Atef MK Nassar
Damanhour University, Egypt
Atef Nassar (The first author) finished his B.Sc. and M.Sc. degrees at Alexandria University, Egypt and the Ph.D. degree at McGill University, Canada. He is working as an assistant professor at Department of Plant Protection, Faculty of Agriculture, Damanhour University, Egypt. He is involved in studying the adverse effects of pesticides to humans and non-target organisms. In addition, he is trying to find new alternatives to pesticides including nano-formulations of pesticides and natural products to reduce the amount of pesticides applied into the environment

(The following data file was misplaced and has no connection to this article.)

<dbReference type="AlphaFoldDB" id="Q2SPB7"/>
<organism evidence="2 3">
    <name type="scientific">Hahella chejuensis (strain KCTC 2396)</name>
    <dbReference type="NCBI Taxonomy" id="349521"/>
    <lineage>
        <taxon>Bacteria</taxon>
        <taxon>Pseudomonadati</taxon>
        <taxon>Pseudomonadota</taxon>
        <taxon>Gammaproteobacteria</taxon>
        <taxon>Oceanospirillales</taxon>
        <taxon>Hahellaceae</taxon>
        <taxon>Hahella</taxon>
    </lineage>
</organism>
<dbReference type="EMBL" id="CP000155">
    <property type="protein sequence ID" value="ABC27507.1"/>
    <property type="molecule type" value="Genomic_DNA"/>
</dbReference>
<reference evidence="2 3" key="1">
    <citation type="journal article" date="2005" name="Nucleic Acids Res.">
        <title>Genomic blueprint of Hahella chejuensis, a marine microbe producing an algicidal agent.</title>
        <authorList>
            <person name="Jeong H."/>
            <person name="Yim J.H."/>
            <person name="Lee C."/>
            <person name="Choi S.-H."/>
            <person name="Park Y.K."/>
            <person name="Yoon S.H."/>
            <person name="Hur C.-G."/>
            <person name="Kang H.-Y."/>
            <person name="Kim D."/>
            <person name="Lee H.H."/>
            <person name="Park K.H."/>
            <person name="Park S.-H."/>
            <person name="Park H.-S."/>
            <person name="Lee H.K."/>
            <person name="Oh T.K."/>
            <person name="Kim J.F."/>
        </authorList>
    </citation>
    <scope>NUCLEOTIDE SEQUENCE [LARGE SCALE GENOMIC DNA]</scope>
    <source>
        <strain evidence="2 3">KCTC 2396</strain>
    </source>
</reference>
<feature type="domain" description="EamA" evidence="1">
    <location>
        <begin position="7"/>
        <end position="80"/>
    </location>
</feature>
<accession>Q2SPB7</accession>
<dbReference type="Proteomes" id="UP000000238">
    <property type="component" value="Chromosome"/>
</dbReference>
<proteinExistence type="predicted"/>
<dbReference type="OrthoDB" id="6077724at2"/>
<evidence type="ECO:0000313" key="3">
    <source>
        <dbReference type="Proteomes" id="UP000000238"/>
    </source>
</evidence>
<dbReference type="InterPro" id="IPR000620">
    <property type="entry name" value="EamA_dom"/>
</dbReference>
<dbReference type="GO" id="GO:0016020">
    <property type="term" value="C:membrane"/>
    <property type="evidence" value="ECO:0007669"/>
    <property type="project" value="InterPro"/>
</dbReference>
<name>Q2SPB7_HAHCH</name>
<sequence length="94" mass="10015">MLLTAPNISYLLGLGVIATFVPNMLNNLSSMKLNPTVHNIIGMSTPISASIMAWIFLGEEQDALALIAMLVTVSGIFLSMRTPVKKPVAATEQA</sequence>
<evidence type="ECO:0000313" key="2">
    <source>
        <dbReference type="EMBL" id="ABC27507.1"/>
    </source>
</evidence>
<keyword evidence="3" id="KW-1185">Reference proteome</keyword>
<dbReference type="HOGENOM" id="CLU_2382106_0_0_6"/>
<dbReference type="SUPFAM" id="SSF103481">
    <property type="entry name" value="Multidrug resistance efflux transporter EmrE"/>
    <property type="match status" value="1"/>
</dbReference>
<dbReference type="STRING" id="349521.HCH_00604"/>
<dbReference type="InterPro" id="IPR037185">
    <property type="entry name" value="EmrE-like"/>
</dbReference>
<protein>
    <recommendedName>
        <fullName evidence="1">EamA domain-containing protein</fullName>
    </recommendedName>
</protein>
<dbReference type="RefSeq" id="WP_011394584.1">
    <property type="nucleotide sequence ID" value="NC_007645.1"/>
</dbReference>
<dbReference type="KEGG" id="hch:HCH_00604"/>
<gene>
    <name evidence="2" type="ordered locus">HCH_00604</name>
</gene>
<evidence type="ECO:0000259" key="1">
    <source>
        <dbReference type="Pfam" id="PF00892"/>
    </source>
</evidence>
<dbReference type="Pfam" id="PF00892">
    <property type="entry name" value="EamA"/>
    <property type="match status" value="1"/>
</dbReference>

Pesticides are the first choice to farmers to control plant insects and diseases even though they are major pollutants to human and environment. Current study was designed to assess adverse hematological effects of pesticides on occupationally exposed workers. Blood samples were collected from 48 adult males volunteers aged from 18-50 years old. Three groups; spray-workers (directly-exposed), farmers not involved in spray application (indirectly-exposed), and city inhabitants (control; unexposed). Blood samples were collected aseptically from each subject into K3EDTA tubes for the analysis using Sysmex KX21 hematology analyzer. Hematological results showed that blood samples of sprayworkers had significantly decreased platelets (PLT; 33%), ratio of large platelets (P-LCR%; 42%), average platelet volume (MPV; 70%), relative width of the distribution of platelets (PDW; 56%), relative content of the mixture of monocytes, basophils, and eosinophils (MXD; 100%) compared to control group. Also, blood samples of exposed group showed significantly decreased PLT (30%), P-LCR (40%), MPV (65%), and PDW (50) compared to villagers not exposed. Furthermore, levels of testosterone, triiodothyroxine, and thyroxine hormones of exposed spray farmers were significantly reduced compared with urban residents. Farmers involved in spray application have extreme chances to pesticide poisoning. Official regulations and enforced interventions that reduce overexposure of spray workers to pesticides are vital throughout Egypt.